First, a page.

So it’s not just fascism (ahem “ethnic populism”) that’s operating here, but rather this brutal cocktail of social-political violence that must be confronted by a human rights movement.

In constructing the strategies and tactics for the movement, I do think it’s important to recognize that the groups mentioned above have always been around and are likely to continue to exist. The question is what has inflamed and galvanized them in this particular moment? Here is where we might look at the problems Brooks identifies: globalization, technological change, migrant populations, and the breakdown/failure of nation states to collaborate in maintaining peace among themselves. If you’re thinking, “Wait, weren’t those the causes of the rise of fascism and WWII?” The answer is, yes, basically.

In the 1920s and 30s we failed to find a good response to those conditions and we ended up in a horrible war. However, I don’t want to be alarmist. I think good responses exist. We aren’t doomed to repeat history. Regardless it won’t go down the same way as before as the other conditions are quite different now.  The specific causes and effects of our current economic problems are for more diffuse. Nevertheless, the days when Americans worked in factories and had secure “middle-class” lives are over. They’re as gone as the days of the Jeffersonian gentleman farmer and the manifest destiny homesteader.  So what happens next? I don’t know, but when people are living secure and meaningful lives then they’re less likely to be so energized to find other people to blame for their situation. Maybe that just means better bread and circuses. Maybe it’s a better redistribution of wealth without much other change. Or maybe a more substantive transformation, akin to the one that created a manufacturing-based middle class in the 50s, is required.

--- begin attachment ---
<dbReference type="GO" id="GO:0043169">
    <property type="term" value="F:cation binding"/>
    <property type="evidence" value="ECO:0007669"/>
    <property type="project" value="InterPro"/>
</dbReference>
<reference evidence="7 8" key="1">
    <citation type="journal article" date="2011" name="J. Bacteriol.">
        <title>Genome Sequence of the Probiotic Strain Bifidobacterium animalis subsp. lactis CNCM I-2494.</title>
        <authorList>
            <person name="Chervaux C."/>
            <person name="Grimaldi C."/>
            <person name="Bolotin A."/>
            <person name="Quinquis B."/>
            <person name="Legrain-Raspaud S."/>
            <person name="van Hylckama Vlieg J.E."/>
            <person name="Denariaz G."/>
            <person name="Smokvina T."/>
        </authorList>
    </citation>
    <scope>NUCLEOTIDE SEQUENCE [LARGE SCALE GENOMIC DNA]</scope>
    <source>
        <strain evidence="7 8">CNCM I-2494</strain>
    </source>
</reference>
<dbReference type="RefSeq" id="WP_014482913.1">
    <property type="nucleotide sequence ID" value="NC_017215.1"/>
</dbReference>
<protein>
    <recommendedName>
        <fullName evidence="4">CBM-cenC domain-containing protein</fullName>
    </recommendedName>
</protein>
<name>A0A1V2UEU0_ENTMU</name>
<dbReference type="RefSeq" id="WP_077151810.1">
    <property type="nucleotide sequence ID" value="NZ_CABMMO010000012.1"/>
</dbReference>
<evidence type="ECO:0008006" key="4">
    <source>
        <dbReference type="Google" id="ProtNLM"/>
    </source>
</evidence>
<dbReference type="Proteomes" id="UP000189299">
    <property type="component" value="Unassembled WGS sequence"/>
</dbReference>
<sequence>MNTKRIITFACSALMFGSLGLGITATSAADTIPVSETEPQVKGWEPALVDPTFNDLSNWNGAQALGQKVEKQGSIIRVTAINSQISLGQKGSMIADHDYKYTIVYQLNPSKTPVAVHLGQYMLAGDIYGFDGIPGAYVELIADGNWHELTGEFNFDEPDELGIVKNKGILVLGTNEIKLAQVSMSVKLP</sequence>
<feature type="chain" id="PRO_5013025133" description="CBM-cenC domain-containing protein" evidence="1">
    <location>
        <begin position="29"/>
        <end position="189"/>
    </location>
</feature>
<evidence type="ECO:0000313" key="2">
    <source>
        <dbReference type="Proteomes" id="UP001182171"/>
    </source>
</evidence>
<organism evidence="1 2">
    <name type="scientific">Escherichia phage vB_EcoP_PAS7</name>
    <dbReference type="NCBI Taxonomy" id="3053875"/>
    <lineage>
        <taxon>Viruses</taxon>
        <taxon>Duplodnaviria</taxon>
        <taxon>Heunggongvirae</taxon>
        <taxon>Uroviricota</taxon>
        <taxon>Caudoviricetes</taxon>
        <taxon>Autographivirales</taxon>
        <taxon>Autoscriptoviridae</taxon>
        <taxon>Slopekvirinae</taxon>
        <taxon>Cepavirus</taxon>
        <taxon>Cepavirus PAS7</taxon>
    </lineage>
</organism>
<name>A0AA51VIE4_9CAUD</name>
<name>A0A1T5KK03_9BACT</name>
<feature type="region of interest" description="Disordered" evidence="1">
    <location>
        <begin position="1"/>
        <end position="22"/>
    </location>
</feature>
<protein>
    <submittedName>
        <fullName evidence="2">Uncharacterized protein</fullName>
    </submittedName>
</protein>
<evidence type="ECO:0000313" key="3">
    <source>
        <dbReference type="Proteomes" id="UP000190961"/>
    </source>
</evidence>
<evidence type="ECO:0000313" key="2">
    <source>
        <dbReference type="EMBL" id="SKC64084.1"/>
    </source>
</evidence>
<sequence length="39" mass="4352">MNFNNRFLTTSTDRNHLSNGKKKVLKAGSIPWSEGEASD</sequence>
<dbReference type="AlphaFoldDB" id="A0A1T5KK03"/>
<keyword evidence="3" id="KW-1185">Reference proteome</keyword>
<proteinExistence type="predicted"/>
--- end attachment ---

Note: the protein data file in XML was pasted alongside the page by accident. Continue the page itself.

While we come up with the answer to that question, I think it is a crucial rhetorical move to communicate that a human rights movement is a part of that solution, a part of making all people’s lives secure and meaningful, not a list of demands that are in competition with it. Maybe Brooks would agree with all that. Maybe not. Who cares, really.

I will end with one point where I most strongly disagree with Brooks. It’s basically his conclusion: “If the anti-Trump forces are to have a chance, they have to offer a better nationalism, with diversity cohering around a central mission, building a nation that balances the dynamism of capitalism with biblical morality.” OK, yes probably the movement will be more effective if it can remain cohesive (or become more cohesive). I’m not sure what “better nationalism” means. If it means “less nationalism” then I agree. If you want to say “patriotism” and by that mean a belief in the promise of a country that values the inalienable rights of all humans, then sure.

But my real problem is with the idea that we must balance “the dynamism of capitalism with biblical morality.” First off, that’s just nonsense, by which I don’t mean that it’s a bad idea but rather that it is an empty, meaningless statement. At best capitalism is a machine that encodes material forces into abstractions (e.g. money) allowing for circulation. We live in a capitalist world and almost all humans live in extreme poverty in comparison with Americans. There’s absolutely nothing in capitalism (or whatever its “dynamism” might be) that would insulate us from the same fate. In short, capitalism is disconnected from and unconcerned with the well-being of humans. It offers us nothing. On the other hand, in my view, “biblical morality” is far worse. I’m not going to go into a rant about that, but there’s a long historical record demonstrating that biblical morality can mean almost anything you want. All it really means is that one is seeking to authorize one’s claims by saying God requires them. We need a different foundation for ethical practice, one that is not grounded in supernatural beliefs but rather is located here. “Because God said so” cannot be the authorizing principle of our values.

Think about it this way. It’s the Bible and capitalism that got us in the situation we’re in now. That’s like saying we’re going to stop being drunk by drinking more whiskey. In its place we need a new mechanism for community and country that better secures human rights, material security, and human flourishing (i.e. pursuit of happiness, making meaningful lives, etc.).

In all that a March in the name of human rights seems like a good place to start, wouldn’t you think? The other parts will be more challenging and demand greater acts of invention, discovery, and experimentation on our parts.